Audrey Niblo, GHS Class of 2015, Outspoken Against Bullying

Audrey Niblo, a Greenwich High School graduate from the class of 2015, will be remembered by many in Greenwich as outspoken on the topic of bullying and forthcoming in sharing her own experiences of having been bullied.

Audrey shared posts on Facebook about bullying particularly after Bart Palosz took his life on the first day of his sophomore year at Greenwich High School in 2013.

Audrey went on to become a member of Sacred Heart University’s class of 2019, where she studied Communications.

At Sacred Heart, Professor Joanne Kabak, the faculty advisor to the student-run weekly publication, The Spectrum, for which Audrey was a writer, delivered a eulogy in her memory on May 1.

Kabak described Audrey as a dogged reporter, whose features included a profile of a senior who is a business major who spends his spare time giving back to his community as a football coach to kids in high school, and a story about a new low-calorie Ben & Jerry’s ice cream, for which she did her own research by buying and sampling the flavors, and photographing them in her dorm room to accompany her article.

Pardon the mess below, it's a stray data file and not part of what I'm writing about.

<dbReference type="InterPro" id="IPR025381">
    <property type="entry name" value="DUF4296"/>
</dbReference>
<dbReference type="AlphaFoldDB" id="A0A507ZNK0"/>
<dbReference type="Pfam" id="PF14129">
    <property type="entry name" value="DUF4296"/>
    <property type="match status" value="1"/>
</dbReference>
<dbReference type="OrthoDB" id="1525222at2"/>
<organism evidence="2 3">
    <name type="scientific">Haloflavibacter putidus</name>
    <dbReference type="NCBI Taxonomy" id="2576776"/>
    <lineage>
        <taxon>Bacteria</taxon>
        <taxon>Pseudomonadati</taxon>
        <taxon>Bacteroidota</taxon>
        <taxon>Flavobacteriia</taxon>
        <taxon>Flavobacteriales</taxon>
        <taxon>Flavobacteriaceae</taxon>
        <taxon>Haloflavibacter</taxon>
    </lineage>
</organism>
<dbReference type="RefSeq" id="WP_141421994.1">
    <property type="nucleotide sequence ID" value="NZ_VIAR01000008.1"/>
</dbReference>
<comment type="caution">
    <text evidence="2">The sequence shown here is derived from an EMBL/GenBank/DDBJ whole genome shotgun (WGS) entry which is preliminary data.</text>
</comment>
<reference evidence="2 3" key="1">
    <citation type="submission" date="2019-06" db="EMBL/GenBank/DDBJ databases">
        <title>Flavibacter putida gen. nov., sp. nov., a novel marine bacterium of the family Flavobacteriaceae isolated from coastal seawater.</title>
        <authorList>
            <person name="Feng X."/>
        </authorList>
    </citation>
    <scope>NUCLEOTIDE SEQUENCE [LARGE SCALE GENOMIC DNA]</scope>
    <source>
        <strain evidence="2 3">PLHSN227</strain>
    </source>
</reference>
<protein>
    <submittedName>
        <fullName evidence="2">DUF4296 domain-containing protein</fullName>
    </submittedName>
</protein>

Ms. Kabak said that in Audrey’s her last article, published on April 25, she profiled the station manager at the student-run radio station, 91.5 WHRT.

“It was a tough assignment as, despite her dogged pursuit, the topic of her original source didn’t respond. The editor had to give her a new topic at the last minute and Audrey had to write it on a tight deadline a week ago,” Kabak wrote.

Audrey’s Twitter account was replete with typical sentiments of a hard working student, wishing the semester was over, missing her dog and looking forward to going home.

Audrey’s professor, Ms. Kabak, described her as a joyful presence in the classroom. Sharing another anecdote Kabak said Audrey took advantage of opportunities.

“Very early in the semester, when Jenna Bush Hager came to campus, I realized it would be good for new journalists to test their skills in a high-profile situation. I told 34 students that if they asked a question of Jenna Bush, then they would get extra credit. Two students took the chance. One of them was Audrey. And she was sure to remind me to record that extra credit for her in my grading sheet,” Kabak wrote in her eulogy published in The Spectrum.



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